• 41% are growing through M&A, joint ventures and alliances
  • To support this growth, 81% of CEOs see technology as a tool to transform their business
  • 89% said that IT needs to be prepared to capitalize on transformative global trends
  • As a result, 53% of CEOs are changing their technology investments.

This prospect for growth is leading asset managers to ask themselves “How do I prepare my business for growth and differentiate in a globally competitive market place?”

As asset mangers gain more confidence in the recovery, they are implementing more aggressive strategies to capitalize on the growth potential. For example, front-offices are pursuing more complex and diverse investment strategies to compete in a global marketplace. But as firms look to execute these strategies, many are finding that their operations platforms are not keeping pace with the needs of the market. Modern accounting systems are growth enablers, whereas poorly developed and maintained systems are costly, risky, functionally lightweight and can inhibit growth.

Implementing a proven accounting solution, such as SS&C PORTIA, allows asset managers to grow while ensuring the integrity of their operations. Accounting solutions must offer global processing to support revenue growth, provide visibility and control of operations to reduce risk, and be manageable by operations teams to reduce total cost of ownership. SS&C PORTIA provides a clear advantage for asset managers who need an accounting solution that can grow and adapt with their business, which is why firms ranging from small, domestic asset managers to the world’s largest and most global financial institutions rely on SS&C PORTIA to power their operations and fuel their growth.

–          Matt Bellias, Head of Strategy and Marketing

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As financial institutions weigh the need for an Investment Book of Records (IBOR) and what type of system is needed to address this issue, they must also consider the risk of not implementing an IBOR solution.

An IBOR is a necessity for organizations that have their assets held in disparate systems – either in multiple deployed systems siloed throughout their organization or as part of outsourcing relationships with one or more custodians or service providers. Without an IBOR in these situations, financial institutions are vulnerable to a number of risks:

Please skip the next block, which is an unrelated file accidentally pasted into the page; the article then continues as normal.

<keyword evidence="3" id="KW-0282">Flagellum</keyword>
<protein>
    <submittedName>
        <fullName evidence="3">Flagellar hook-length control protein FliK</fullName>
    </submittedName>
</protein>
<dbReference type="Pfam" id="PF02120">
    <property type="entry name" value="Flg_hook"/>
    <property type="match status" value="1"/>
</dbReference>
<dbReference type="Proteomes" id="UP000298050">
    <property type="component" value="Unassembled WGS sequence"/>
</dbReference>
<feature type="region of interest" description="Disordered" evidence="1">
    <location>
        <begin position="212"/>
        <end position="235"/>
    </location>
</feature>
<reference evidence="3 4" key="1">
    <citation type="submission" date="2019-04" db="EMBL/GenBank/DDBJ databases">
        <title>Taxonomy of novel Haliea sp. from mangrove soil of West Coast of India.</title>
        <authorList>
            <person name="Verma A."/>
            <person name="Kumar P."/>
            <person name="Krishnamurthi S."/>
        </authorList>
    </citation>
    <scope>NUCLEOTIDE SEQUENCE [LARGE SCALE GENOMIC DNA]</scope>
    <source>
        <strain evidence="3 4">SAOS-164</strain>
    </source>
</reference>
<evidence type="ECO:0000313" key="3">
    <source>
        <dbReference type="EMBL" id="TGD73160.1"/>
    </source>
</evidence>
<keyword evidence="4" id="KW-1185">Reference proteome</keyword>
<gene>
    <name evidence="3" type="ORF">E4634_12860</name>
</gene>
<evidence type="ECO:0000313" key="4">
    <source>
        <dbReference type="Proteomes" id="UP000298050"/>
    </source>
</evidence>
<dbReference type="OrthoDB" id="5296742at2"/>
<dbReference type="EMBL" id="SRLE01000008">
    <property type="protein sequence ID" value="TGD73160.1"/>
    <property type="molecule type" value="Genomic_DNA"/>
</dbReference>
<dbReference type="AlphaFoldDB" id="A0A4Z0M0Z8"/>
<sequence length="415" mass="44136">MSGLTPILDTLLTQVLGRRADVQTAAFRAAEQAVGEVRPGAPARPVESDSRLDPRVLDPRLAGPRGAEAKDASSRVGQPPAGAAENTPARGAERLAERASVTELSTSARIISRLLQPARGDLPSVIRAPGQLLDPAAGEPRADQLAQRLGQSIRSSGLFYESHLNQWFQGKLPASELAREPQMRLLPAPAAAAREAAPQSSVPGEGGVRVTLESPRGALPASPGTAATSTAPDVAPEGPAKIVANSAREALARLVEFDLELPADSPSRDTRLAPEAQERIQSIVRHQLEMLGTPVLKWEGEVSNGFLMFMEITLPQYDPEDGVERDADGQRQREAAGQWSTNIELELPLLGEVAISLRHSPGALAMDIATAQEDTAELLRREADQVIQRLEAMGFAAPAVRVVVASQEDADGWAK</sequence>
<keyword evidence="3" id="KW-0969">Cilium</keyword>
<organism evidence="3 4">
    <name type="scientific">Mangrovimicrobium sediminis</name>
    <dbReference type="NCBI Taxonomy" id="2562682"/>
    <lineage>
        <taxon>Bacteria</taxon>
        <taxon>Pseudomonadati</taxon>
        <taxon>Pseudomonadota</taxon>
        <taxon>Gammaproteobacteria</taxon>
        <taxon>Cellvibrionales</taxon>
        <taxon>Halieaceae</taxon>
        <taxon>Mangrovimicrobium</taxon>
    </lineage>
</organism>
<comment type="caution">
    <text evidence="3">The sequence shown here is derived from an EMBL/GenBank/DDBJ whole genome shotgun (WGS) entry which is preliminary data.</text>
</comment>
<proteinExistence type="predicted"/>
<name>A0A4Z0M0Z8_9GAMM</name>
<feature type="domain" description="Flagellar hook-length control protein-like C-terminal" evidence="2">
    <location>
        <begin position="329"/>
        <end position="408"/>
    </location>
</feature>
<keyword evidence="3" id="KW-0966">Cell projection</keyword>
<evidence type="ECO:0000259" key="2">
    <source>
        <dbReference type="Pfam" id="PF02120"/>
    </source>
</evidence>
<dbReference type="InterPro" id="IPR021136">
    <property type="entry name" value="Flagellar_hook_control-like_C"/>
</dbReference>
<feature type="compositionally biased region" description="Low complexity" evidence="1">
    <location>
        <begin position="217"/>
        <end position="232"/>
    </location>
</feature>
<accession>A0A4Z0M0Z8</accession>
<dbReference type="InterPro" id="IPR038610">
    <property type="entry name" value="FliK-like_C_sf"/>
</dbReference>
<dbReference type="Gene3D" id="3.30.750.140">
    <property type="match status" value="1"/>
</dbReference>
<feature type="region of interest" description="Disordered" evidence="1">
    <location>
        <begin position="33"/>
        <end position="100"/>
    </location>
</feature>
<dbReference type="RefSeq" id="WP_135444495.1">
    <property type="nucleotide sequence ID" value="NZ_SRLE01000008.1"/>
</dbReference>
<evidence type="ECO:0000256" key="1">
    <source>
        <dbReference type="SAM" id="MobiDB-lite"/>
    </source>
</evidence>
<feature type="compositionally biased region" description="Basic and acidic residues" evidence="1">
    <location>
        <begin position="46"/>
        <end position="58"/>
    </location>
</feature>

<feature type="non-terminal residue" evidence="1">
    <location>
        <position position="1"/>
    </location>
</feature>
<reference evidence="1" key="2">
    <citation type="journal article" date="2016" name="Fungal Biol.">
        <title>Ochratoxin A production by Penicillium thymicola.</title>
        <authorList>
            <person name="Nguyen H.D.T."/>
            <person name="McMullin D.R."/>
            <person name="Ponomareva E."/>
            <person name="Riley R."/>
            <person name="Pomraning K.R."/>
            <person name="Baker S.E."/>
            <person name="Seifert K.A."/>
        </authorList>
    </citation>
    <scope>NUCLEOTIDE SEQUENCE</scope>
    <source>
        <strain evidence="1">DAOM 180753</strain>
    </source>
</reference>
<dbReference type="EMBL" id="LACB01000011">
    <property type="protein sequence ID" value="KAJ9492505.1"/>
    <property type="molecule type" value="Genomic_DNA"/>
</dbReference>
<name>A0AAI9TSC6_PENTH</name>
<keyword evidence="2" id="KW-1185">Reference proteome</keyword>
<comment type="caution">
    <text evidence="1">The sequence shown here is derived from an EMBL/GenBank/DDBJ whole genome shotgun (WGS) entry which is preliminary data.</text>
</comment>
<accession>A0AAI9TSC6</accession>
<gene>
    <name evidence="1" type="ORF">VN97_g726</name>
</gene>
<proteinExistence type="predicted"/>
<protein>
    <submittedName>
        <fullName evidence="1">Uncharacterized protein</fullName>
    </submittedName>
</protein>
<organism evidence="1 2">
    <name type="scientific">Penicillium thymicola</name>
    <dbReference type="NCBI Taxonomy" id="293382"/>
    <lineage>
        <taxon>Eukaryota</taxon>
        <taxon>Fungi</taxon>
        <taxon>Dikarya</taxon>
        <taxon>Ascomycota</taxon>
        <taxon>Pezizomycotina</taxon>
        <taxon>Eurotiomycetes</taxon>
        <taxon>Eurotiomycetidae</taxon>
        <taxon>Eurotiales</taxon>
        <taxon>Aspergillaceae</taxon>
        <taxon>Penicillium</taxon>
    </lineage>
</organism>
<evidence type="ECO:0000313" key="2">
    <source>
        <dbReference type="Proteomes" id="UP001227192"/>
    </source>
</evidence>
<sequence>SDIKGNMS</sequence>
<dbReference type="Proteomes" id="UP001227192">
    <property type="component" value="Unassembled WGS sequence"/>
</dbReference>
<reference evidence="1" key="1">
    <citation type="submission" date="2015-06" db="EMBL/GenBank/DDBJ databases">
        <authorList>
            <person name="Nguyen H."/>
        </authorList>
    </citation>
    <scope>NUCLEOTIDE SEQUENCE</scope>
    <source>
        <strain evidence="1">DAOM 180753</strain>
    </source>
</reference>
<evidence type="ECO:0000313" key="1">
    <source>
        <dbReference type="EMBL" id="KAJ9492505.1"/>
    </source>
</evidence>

• Inability to assess investment risk – without a holistic view of positions and exposures, the financial institution cannot effectively assess and manage investment risk, which could lead to unexpected and major losses if the company is overexposed in a distressed area.
  • Poor decision making – if a financial institution cannot produce an accurate and timely view of positions, investment professionals cannot make informed decisions, leading to poor performance and loss of client trust.

There are additional risks for financial institutions that outsource their middle-to-back office:

  • Data quality issues – although the outsourcing service provider is responsible for processing client data, it is ultimately the financial institution’s fiduciary responsibility to ensure accuracy. If the financial institution has no way to independently verify that pricing data, corporate actions events, transaction activity and positional data is accurate, they will be held accountable for any errors and the ensuing ramifications.
  • Lack of redundancy – if something happens to a custodian or service provider, the financial institution without a shadow book of records may not have quick access to client data to continue “business as usual” for clients, hindering their ability to provide quality service and affecting performance.
  • Overreliance on vendors – when a service provider is the sole owner of the financial institution’s data, this can create too great a dependency on that vendor, making it difficult to switch vendors should the relationship require changing.

Since an IBOR gathers and processes investment information in one place, it can help mitigate these risks by validating accuracy before data is distributed and by providing a common set of investment data to users and up/downstream systems. It also gives financial institutions control over their data, allowing them to make more informed investment decisions, better assess investment risk and meet fiduciary responsibilities.

To learn more about what an IBOR is and what to look for in an IBOR solution click here to download a copy of our whitepaper “SS&C PORTIA: Why You Should Consider an IBOR”.

This blog post is the third in a series from SS&C PORTIA on the importance of implementing an IBOR solution. View our recent posts titled “What is an IBOR” and “What to Look for When Selecting an Investment Book of Records (IBOR) Solution.

–          Matt Bellias, Head of Strategy and Marketing